Depending on the vehicle's steerage design, other factors could be related to the predicted directional change rate of the vehicle. For the ordinary two-front-wheel-steering vehicles, the vehicle directional change rate is related to the steering wheel rotated angle and the vehicle speed. Whereas, for vehicles with four-wheel-steerage, the predicted vehicle directional change rate is related to the sum of the front wheel steered angle plus the rear wheel steered angle and the vehicle speed, wherein the rear wheel steered angle is considered positive when in the reverse-phase direction and considered negative when in coincidence-phase direction. For most of the four-wheel steering vehicles, the rear wheels are steered indirectly, depending on the vehicle speed and/or steering wheel angle and/or steering wheel rotating speed. Thus, for these types of four-wheel steering vehicles, all of the pertinent factors related to the rear wheel steerage and front wheel steerage should be included in the calculation to obtain the data of predicted directional change rate of the vehicle. This can be done easily for any particular type of rear wheel steerage because all of the pertinent sensors, including sensors for vehicle speed and/or steering wheel angle and/or steering wheel rotating speed and/or others should be already present. All of the pertinent sensors can be functionally connected to the computer of this embodiment for the computer (82) to calculate the predicted directional change rate.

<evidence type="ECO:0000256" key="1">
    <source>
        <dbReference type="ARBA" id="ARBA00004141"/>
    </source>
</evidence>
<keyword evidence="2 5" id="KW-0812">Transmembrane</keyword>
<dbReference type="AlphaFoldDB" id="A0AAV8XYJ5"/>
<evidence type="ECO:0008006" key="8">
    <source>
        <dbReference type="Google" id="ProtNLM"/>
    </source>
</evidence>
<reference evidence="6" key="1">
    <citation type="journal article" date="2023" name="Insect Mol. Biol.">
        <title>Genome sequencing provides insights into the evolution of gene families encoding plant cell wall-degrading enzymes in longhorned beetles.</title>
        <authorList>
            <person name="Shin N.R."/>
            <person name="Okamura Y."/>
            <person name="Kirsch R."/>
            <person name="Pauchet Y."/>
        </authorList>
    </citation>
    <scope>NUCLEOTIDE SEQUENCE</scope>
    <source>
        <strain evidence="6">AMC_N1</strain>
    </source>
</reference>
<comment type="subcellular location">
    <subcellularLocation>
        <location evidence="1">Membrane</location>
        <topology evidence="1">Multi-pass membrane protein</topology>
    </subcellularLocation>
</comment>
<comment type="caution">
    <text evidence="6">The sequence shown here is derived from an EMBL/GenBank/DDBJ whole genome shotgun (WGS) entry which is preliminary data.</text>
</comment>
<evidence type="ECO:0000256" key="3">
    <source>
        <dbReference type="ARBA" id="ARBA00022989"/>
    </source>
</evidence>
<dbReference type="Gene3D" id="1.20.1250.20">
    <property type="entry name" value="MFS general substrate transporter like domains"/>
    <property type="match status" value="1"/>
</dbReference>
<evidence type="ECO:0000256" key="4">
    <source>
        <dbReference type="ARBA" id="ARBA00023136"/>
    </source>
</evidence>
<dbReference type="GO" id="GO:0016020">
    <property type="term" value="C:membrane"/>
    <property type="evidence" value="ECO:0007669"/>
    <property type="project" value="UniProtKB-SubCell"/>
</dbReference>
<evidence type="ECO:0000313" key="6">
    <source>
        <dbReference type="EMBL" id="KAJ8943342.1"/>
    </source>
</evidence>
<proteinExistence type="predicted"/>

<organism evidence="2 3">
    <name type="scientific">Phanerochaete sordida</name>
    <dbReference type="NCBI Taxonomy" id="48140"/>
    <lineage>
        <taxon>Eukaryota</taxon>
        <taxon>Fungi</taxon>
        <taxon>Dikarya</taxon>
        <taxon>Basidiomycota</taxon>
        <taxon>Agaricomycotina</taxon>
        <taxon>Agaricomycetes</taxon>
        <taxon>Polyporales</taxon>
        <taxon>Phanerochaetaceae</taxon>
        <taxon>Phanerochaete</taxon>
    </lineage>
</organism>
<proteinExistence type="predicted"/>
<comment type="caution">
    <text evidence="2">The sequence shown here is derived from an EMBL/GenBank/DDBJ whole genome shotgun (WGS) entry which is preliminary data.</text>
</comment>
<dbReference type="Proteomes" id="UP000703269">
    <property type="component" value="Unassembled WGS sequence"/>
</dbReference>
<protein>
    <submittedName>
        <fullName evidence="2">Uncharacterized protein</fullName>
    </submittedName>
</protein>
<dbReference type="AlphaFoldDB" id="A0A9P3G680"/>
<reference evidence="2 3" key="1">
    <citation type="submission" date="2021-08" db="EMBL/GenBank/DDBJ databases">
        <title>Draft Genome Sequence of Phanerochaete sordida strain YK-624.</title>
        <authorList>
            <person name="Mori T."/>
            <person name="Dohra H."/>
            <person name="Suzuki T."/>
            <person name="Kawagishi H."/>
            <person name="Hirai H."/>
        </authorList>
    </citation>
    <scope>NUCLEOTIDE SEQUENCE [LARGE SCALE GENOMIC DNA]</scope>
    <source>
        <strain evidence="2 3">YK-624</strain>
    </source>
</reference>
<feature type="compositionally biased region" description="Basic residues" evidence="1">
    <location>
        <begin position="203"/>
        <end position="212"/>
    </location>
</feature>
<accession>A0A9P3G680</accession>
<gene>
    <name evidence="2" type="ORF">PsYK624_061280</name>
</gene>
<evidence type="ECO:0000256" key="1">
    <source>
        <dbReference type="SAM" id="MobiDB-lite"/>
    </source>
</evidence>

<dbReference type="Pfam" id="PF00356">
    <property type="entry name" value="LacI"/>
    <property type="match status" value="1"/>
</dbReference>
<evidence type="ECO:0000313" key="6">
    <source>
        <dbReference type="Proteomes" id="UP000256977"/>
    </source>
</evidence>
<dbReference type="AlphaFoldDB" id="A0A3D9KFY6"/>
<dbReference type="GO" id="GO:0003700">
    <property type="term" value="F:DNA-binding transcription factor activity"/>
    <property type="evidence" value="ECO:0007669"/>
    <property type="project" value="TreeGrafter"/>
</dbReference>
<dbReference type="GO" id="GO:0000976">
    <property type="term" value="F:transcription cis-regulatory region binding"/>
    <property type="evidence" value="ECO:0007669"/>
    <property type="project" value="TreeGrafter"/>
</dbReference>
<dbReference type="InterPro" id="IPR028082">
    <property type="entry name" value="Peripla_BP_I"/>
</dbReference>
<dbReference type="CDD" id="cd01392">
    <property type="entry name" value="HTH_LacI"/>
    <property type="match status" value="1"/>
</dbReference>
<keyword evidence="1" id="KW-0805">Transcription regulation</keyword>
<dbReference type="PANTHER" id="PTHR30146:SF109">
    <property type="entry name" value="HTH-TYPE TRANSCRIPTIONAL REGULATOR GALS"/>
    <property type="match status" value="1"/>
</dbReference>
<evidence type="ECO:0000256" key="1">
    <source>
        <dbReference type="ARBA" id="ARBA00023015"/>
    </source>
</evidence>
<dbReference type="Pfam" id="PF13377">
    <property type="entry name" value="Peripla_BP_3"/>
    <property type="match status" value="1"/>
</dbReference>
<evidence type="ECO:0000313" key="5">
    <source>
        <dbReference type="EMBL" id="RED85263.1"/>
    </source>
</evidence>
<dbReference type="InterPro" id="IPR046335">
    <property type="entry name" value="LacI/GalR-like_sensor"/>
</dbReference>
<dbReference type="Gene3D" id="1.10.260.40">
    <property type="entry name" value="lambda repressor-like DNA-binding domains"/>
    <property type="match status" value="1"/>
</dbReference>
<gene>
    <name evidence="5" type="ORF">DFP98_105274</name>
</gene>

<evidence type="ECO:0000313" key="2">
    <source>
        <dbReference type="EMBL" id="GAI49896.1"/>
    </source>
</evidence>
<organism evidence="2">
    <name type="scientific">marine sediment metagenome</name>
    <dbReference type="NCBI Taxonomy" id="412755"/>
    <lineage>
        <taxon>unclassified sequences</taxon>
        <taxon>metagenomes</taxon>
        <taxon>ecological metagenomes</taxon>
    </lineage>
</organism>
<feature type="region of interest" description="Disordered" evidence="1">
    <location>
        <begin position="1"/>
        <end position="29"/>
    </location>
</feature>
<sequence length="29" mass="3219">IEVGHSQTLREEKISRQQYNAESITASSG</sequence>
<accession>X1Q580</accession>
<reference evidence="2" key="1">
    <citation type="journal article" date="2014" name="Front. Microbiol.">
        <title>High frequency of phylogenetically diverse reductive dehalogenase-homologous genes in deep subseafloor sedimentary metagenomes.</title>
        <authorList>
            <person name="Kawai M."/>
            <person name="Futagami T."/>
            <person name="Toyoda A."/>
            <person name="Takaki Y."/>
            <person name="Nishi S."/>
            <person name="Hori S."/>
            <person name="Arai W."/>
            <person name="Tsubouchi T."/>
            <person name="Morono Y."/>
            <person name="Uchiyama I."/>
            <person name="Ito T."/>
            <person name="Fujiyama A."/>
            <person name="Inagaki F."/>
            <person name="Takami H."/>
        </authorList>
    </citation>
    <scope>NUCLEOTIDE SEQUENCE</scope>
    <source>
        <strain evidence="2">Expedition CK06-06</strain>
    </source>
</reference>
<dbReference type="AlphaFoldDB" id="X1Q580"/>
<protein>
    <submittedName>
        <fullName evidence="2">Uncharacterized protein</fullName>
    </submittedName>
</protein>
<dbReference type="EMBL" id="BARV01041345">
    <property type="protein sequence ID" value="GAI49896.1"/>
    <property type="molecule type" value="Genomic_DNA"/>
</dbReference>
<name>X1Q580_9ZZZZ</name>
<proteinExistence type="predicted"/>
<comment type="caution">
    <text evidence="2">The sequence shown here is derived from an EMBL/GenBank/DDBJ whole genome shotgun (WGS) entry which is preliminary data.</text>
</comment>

The computer also includes a comparator circuit (87) and the comparator circuit will compare the said actual directional change rate of the vehicle with the said predicted directional change rate of the vehicle A discrepancy between the actual directional change rate and the predicted directional change rate exceeding a predetermined amount will indicate the presence of wheel skidding. The comparator circuit (87) of the computer can further process the magnitude, and positivity or negativity of the discrepancy between the actual and the predicted directional change rates to determine the magnitude and direction of wheel skidding. The comparator circuit (87) of the computer can further generate electronic signals for the presence, magnitude and direction of wheel skidding and the electronic signals are sent to a decision circuit (88) of the computer. The decision circuit (88) of the computer can generate an output electronic signal to be sent to a vehicle control means (89) to actuate an appropriate response or combination of responses.